Juicing is not an all-or-nothing thing, you don’t have to do a full-on programme. If you only juice once a day, or do a juice-only-day once or twice a week or just juice whenever you have the time, you will reap the benefits. It is an excellent pick-me up at any time of the day.

If you need advice on choosing a juicer and blender, please see  Which Juicer?My Family of Blenders and Retro Super Blend Review

Jason Vale, Joe Cross and Neil Martin* do guided Juice Challenges several times a year, check out their websites for details.

Finally, I can’t praise the juicing community enough. On Twitter, complete strangers acted as my personal cheerleaders and the following websites have invaluable resources:

*Juicemaster

*Reboot With Joe

*Neil Martin, Natural Juice Junkie

 http://www.beyondfit.co.uk/

*Shayan also filmed Jason’s coaching videos, find him here at: https://m.facebook.com/ShayanScottFilms

*Watch SuperJuiceMe! the Documentary for free and be inspired at: http://youtu.be/Aaxa7rxEbyk

Disclaimer: please consult your doctor before beginning a juice ‘cleanse’ or ‘fast’. This is just my personal experience of juicing.

Copyright: Chris McGowan

Preparing to be SuperJuiced Part 2

It’s Sunday evening and I have just had my final meal on a plate (as opposed to meal in a glass) before beginning Jason Vale’s Big January Juice Challenge tomorrow.*

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I’ve been tapering down all week after the – for me – slight excesses of the Christmas/New Year period. I was still basically clean-eating and had at least 1 juice a day, but I did have vegan mince pies, a glass of vegan sparkling wine and larger portions more often than normal. I managed to put on 3lbs! I think it was my son’s heavenly gift of raw chocolate avocado mousse that did it – I couldn’t bring myself to share it and had it for breakfast, afternoon snack and dessert! Or maybe I am just in denial about what I actually did eat all the other times!

Anyway, I enjoyed our family Christmas and that mattered more to me than 3 extra pounds.

I have been eating normally again this last week and have already waved goodbye to half of them.

However, this is not about putting on weight and having to lose it again. Quite the opposite in fact. Other than the extra I acquired over Christmas, I don’t want or need to lose weight.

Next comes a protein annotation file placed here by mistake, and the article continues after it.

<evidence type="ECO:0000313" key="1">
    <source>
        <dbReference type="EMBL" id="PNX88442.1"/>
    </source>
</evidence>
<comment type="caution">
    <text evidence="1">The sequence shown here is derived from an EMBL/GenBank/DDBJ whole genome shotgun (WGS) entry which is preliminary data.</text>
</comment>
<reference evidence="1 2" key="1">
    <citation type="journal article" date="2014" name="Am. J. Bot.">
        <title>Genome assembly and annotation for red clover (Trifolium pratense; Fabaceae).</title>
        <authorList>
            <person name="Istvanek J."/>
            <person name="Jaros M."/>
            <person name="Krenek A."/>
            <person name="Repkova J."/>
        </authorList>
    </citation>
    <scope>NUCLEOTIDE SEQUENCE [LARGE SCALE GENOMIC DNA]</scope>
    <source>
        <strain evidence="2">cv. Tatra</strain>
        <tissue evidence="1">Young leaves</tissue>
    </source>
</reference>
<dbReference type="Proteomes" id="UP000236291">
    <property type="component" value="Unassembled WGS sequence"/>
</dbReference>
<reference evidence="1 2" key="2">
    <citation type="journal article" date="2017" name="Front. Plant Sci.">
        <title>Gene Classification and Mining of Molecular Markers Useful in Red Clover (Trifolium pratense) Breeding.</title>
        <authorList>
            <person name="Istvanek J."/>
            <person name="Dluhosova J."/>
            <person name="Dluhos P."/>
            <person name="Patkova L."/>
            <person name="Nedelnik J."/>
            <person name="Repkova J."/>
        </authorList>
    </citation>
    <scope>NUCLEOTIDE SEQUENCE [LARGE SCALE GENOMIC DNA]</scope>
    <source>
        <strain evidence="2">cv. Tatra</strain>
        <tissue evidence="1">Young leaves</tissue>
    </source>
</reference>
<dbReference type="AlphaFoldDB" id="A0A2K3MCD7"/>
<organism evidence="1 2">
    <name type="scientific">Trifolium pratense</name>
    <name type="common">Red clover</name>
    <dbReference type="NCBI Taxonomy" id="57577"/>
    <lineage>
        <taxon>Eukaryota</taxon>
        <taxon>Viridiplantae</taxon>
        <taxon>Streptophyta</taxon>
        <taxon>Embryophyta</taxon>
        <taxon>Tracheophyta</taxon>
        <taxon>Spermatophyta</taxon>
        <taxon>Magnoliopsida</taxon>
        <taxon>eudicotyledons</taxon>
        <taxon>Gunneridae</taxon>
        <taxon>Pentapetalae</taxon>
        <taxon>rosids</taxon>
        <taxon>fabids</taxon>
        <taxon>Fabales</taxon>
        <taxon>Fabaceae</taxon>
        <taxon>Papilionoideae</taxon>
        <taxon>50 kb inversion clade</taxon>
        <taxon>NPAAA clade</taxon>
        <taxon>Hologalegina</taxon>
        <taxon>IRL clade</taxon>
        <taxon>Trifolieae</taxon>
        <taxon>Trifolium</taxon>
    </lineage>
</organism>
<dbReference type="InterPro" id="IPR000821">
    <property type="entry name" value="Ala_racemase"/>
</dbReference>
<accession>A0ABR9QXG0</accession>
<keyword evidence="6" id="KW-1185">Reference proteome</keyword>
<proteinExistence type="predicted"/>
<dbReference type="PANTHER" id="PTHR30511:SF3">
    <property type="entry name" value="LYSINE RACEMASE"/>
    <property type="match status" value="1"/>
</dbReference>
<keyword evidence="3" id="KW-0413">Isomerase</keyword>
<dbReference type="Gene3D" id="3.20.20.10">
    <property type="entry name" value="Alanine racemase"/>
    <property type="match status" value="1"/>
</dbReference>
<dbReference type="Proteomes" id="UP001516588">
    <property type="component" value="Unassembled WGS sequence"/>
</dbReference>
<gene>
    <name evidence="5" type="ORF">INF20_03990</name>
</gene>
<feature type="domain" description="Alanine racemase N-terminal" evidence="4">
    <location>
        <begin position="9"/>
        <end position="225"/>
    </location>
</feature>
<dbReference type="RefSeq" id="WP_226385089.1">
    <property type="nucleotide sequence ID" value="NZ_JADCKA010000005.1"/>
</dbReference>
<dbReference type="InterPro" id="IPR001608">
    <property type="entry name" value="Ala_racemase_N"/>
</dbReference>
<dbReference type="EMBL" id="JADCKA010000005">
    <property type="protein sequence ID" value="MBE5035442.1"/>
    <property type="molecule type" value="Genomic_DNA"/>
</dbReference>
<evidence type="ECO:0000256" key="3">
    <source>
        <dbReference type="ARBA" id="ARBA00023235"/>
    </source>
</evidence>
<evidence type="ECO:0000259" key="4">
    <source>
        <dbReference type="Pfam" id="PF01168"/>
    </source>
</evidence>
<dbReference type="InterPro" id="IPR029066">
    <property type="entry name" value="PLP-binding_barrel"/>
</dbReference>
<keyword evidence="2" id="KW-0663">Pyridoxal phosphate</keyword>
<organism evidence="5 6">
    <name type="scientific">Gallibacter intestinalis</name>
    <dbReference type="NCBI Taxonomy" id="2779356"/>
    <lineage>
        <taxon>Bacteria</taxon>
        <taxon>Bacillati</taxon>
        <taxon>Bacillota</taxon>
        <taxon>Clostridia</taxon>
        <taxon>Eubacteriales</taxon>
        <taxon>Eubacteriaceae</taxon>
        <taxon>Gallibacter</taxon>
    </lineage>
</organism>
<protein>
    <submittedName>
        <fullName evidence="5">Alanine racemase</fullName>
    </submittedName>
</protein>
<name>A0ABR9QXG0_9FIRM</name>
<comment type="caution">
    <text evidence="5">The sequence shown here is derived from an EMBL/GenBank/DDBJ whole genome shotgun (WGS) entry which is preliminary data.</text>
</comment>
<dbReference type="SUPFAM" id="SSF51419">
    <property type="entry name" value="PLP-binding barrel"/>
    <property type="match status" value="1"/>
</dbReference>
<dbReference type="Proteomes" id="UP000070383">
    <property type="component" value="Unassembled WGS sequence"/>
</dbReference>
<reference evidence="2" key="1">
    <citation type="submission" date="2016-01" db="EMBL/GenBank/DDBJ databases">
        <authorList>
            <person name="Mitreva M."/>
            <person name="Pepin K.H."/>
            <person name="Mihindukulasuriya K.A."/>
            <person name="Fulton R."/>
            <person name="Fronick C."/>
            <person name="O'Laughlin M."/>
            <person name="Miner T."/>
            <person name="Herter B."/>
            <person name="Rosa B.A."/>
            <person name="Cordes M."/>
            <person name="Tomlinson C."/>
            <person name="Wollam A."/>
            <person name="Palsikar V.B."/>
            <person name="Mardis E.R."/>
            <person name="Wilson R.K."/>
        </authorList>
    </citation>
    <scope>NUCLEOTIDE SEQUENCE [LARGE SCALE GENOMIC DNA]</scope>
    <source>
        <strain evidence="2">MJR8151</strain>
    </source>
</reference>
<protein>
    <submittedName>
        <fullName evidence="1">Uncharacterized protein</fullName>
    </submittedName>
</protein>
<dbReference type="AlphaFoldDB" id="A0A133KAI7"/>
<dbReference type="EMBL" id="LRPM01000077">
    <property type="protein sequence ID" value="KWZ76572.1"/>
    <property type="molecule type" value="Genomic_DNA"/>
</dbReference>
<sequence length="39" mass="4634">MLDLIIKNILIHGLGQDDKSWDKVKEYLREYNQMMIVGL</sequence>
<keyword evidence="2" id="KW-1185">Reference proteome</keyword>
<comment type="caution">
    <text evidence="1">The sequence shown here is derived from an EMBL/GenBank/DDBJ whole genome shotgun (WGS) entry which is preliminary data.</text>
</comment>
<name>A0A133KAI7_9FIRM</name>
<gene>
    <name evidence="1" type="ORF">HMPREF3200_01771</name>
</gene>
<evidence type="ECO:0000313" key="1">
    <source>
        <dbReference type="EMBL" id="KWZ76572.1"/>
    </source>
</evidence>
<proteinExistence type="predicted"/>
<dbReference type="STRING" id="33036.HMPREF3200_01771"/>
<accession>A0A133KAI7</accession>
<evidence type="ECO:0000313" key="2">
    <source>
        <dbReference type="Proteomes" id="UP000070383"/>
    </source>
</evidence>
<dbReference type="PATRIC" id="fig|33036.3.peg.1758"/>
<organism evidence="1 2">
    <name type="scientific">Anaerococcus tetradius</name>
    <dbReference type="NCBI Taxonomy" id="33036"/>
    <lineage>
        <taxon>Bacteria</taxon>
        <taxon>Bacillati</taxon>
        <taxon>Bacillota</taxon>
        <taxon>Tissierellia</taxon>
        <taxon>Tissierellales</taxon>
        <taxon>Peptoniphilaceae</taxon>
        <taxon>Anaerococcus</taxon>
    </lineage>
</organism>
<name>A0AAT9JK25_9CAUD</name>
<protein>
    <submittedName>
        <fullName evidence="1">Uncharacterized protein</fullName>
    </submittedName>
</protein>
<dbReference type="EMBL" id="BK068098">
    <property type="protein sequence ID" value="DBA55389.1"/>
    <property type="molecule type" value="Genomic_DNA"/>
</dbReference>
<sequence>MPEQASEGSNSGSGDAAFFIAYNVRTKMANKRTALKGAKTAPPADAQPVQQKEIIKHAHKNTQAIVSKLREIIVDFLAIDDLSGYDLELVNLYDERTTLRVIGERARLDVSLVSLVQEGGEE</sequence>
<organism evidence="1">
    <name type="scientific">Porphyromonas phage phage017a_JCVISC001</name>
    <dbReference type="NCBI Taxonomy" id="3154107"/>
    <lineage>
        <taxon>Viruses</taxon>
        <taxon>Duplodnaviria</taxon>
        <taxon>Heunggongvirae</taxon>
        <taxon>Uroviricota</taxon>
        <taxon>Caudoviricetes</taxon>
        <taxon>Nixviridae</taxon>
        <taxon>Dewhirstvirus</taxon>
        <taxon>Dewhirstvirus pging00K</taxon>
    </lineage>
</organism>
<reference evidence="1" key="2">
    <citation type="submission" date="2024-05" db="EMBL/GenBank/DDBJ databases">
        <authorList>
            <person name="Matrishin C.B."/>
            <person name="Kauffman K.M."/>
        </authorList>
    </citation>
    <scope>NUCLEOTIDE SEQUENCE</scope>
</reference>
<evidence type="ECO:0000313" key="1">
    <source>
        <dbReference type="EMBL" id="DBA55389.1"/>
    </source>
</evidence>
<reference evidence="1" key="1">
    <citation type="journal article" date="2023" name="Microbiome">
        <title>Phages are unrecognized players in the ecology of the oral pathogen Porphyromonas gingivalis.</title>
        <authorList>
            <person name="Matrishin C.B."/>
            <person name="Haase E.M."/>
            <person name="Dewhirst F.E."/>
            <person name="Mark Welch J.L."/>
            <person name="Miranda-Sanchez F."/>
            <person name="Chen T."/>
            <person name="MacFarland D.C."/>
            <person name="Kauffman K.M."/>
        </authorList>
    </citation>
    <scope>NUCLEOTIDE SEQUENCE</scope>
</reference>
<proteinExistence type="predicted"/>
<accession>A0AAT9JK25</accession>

I am doing the SuperJuice Challenge of 14 days’ juicing to reset my body, boost my immune system, balance my hormones, help reduce the usual January blues I suffer and generally give my body an energy lift.

Before I began juicing, every January would signal the oncoming of the most lengthy, debilitating cough, cold and sinusitis and often a cracked rib and strained muscle from the effort of it all. Last year, as last woman standing in our family – my daughter was struck with pneumonia, my husband forced to spend several days in bed for the first time in his life and everyone else coughing and spluttering and feeling at Death’s door –  I did finally succumb, but it was much less severe and shorter than normal. Plus, I didn’t have to use an inhaler.

This year, once again everyone else in the family has been snuffling and coughing, but so far I am immune. I will be interested to see if SuperJuicing will help me avoid it altogether this year.

It is not an ideal experiment: I am having dental work done twice within this period, which will place my body under some stress, but we’ll see what happens.

Note to self: Do Not Make The Same Rookie Mistake As When You First Did A Juice Challenge! (See earlier post J is For January, Juicing and Jason! http://wp.me/p6UDky-2X)

KEEP HYDRATED

UPDATE: By 3/3/16 I have managed to resist all attempts by rampant viruses to take hold! I have felt a dry throat once and a few sneezes once but each time I drank a lot of ginger and lemon tea as well as regular ginger juices – see Juicy Winter Warmers in Juice Recipes – and within hours they were gone. This despite being hugged and kissed by younger family members in the full throws of colds and chest infections as well as having some intensive dendtal treatment and falling on the stairs!

*http://www.jasonvalesbigjuicechallenge.com

Copyright: Chris McGowan